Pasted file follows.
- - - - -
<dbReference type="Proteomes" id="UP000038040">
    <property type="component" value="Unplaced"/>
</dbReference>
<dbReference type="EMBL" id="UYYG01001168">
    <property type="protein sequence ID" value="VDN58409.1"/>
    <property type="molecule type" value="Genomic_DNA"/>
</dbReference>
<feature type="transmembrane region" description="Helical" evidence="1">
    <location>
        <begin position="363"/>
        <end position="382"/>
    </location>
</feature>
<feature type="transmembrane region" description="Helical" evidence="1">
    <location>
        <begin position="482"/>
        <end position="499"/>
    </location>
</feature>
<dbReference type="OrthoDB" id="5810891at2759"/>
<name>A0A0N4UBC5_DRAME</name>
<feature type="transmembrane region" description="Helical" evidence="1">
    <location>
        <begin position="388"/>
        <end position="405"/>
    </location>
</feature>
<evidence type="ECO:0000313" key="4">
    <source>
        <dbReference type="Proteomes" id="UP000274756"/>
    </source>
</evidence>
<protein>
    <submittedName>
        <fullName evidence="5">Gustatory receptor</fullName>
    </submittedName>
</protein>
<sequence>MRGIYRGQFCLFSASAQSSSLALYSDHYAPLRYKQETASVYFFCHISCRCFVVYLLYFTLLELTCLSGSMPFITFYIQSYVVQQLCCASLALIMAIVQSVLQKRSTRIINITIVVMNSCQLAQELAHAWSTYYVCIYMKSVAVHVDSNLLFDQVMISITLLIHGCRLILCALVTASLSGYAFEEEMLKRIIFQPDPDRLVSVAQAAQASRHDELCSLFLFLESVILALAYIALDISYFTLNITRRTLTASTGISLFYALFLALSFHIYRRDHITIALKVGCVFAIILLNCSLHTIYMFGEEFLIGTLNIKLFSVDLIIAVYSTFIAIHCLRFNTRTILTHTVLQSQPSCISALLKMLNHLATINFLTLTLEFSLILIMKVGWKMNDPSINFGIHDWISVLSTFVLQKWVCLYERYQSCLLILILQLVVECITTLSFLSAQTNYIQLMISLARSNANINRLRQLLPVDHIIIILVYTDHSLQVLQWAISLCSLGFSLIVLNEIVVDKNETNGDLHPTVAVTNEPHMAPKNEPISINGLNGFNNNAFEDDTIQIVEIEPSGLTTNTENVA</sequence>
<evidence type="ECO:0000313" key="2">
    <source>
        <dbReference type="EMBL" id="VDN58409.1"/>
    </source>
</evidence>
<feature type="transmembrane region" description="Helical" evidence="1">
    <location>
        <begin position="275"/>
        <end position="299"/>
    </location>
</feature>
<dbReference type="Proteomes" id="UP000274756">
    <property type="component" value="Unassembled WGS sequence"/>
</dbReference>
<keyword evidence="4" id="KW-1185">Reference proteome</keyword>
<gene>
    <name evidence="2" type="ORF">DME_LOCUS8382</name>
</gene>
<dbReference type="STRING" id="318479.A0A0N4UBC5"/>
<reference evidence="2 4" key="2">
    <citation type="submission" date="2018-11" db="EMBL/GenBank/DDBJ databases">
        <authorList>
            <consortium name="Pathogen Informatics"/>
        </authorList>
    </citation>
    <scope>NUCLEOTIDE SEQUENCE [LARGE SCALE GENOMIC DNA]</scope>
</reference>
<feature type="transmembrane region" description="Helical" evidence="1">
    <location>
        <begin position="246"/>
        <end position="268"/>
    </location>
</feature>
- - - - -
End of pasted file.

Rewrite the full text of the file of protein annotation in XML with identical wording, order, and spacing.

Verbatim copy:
<dbReference type="Proteomes" id="UP000038040">
    <property type="component" value="Unplaced"/>
</dbReference>
<dbReference type="EMBL" id="UYYG01001168">
    <property type="protein sequence ID" value="VDN58409.1"/>
    <property type="molecule type" value="Genomic_DNA"/>
</dbReference>
<feature type="transmembrane region" description="Helical" evidence="1">
    <location>
        <begin position="363"/>
        <end position="382"/>
    </location>
</feature>
<feature type="transmembrane region" description="Helical" evidence="1">
    <location>
        <begin position="482"/>
        <end position="499"/>
    </location>
</feature>
<dbReference type="OrthoDB" id="5810891at2759"/>
<name>A0A0N4UBC5_DRAME</name>
<feature type="transmembrane region" description="Helical" evidence="1">
    <location>
        <begin position="388"/>
        <end position="405"/>
    </location>
</feature>
<evidence type="ECO:0000313" key="4">
    <source>
        <dbReference type="Proteomes" id="UP000274756"/>
    </source>
</evidence>
<protein>
    <submittedName>
        <fullName evidence="5">Gustatory receptor</fullName>
    </submittedName>
</protein>
<sequence>MRGIYRGQFCLFSASAQSSSLALYSDHYAPLRYKQETASVYFFCHISCRCFVVYLLYFTLLELTCLSGSMPFITFYIQSYVVQQLCCASLALIMAIVQSVLQKRSTRIINITIVVMNSCQLAQELAHAWSTYYVCIYMKSVAVHVDSNLLFDQVMISITLLIHGCRLILCALVTASLSGYAFEEEMLKRIIFQPDPDRLVSVAQAAQASRHDELCSLFLFLESVILALAYIALDISYFTLNITRRTLTASTGISLFYALFLALSFHIYRRDHITIALKVGCVFAIILLNCSLHTIYMFGEEFLIGTLNIKLFSVDLIIAVYSTFIAIHCLRFNTRTILTHTVLQSQPSCISALLKMLNHLATINFLTLTLEFSLILIMKVGWKMNDPSINFGIHDWISVLSTFVLQKWVCLYERYQSCLLILILQLVVECITTLSFLSAQTNYIQLMISLARSNANINRLRQLLPVDHIIIILVYTDHSLQVLQWAISLCSLGFSLIVLNEIVVDKNETNGDLHPTVAVTNEPHMAPKNEPISINGLNGFNNNAFEDDTIQIVEIEPSGLTTNTENVA</sequence>
<evidence type="ECO:0000313" key="2">
    <source>
        <dbReference type="EMBL" id="VDN58409.1"/>
    </source>
</evidence>
<feature type="transmembrane region" description="Helical" evidence="1">
    <location>
        <begin position="275"/>
        <end position="299"/>
    </location>
</feature>
<dbReference type="Proteomes" id="UP000274756">
    <property type="component" value="Unassembled WGS sequence"/>
</dbReference>
<keyword evidence="4" id="KW-1185">Reference proteome</keyword>
<gene>
    <name evidence="2" type="ORF">DME_LOCUS8382</name>
</gene>
<dbReference type="STRING" id="318479.A0A0N4UBC5"/>
<reference evidence="2 4" key="2">
    <citation type="submission" date="2018-11" db="EMBL/GenBank/DDBJ databases">
        <authorList>
            <consortium name="Pathogen Informatics"/>
        </authorList>
    </citation>
    <scope>NUCLEOTIDE SEQUENCE [LARGE SCALE GENOMIC DNA]</scope>
</reference>
<feature type="transmembrane region" description="Helical" evidence="1">
    <location>
        <begin position="246"/>
        <end position="268"/>
    </location>
</feature>